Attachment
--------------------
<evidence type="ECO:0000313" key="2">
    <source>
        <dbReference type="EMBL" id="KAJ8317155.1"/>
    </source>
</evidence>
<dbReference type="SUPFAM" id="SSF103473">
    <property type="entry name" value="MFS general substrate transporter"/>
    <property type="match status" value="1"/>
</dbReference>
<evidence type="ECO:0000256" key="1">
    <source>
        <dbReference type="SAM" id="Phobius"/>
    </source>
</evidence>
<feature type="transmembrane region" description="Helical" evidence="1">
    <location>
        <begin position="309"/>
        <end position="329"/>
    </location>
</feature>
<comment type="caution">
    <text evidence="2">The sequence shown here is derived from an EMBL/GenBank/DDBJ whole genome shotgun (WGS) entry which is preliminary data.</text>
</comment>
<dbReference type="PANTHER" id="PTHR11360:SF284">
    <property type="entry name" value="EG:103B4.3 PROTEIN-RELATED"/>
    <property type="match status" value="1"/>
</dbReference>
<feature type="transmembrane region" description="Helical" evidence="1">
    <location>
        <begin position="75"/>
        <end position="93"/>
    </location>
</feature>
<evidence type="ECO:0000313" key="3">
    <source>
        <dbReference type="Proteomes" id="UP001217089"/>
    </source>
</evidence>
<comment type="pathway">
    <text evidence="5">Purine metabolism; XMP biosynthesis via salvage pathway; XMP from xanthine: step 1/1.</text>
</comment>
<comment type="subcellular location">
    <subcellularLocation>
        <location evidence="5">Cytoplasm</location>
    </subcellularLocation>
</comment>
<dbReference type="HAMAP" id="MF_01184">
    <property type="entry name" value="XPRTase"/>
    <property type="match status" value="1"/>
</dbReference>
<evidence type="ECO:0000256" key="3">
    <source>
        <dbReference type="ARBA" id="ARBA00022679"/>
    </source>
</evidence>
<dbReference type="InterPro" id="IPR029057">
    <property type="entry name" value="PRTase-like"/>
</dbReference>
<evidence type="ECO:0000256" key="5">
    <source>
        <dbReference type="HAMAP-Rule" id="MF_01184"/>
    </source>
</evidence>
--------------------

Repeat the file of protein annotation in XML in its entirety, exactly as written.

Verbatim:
<evidence type="ECO:0000313" key="2">
    <source>
        <dbReference type="EMBL" id="KAJ8317155.1"/>
    </source>
</evidence>
<dbReference type="SUPFAM" id="SSF103473">
    <property type="entry name" value="MFS general substrate transporter"/>
    <property type="match status" value="1"/>
</dbReference>
<evidence type="ECO:0000256" key="1">
    <source>
        <dbReference type="SAM" id="Phobius"/>
    </source>
</evidence>
<feature type="transmembrane region" description="Helical" evidence="1">
    <location>
        <begin position="309"/>
        <end position="329"/>
    </location>
</feature>
<comment type="caution">
    <text evidence="2">The sequence shown here is derived from an EMBL/GenBank/DDBJ whole genome shotgun (WGS) entry which is preliminary data.</text>
</comment>
<dbReference type="PANTHER" id="PTHR11360:SF284">
    <property type="entry name" value="EG:103B4.3 PROTEIN-RELATED"/>
    <property type="match status" value="1"/>
</dbReference>
<feature type="transmembrane region" description="Helical" evidence="1">
    <location>
        <begin position="75"/>
        <end position="93"/>
    </location>
</feature>
<evidence type="ECO:0000313" key="3">
    <source>
        <dbReference type="Proteomes" id="UP001217089"/>
    </source>
</evidence>
<comment type="pathway">
    <text evidence="5">Purine metabolism; XMP biosynthesis via salvage pathway; XMP from xanthine: step 1/1.</text>
</comment>
<comment type="subcellular location">
    <subcellularLocation>
        <location evidence="5">Cytoplasm</location>
    </subcellularLocation>
</comment>
<dbReference type="HAMAP" id="MF_01184">
    <property type="entry name" value="XPRTase"/>
    <property type="match status" value="1"/>
</dbReference>
<evidence type="ECO:0000256" key="3">
    <source>
        <dbReference type="ARBA" id="ARBA00022679"/>
    </source>
</evidence>
<dbReference type="InterPro" id="IPR029057">
    <property type="entry name" value="PRTase-like"/>
</dbReference>
<evidence type="ECO:0000256" key="5">
    <source>
        <dbReference type="HAMAP-Rule" id="MF_01184"/>
    </source>
</evidence>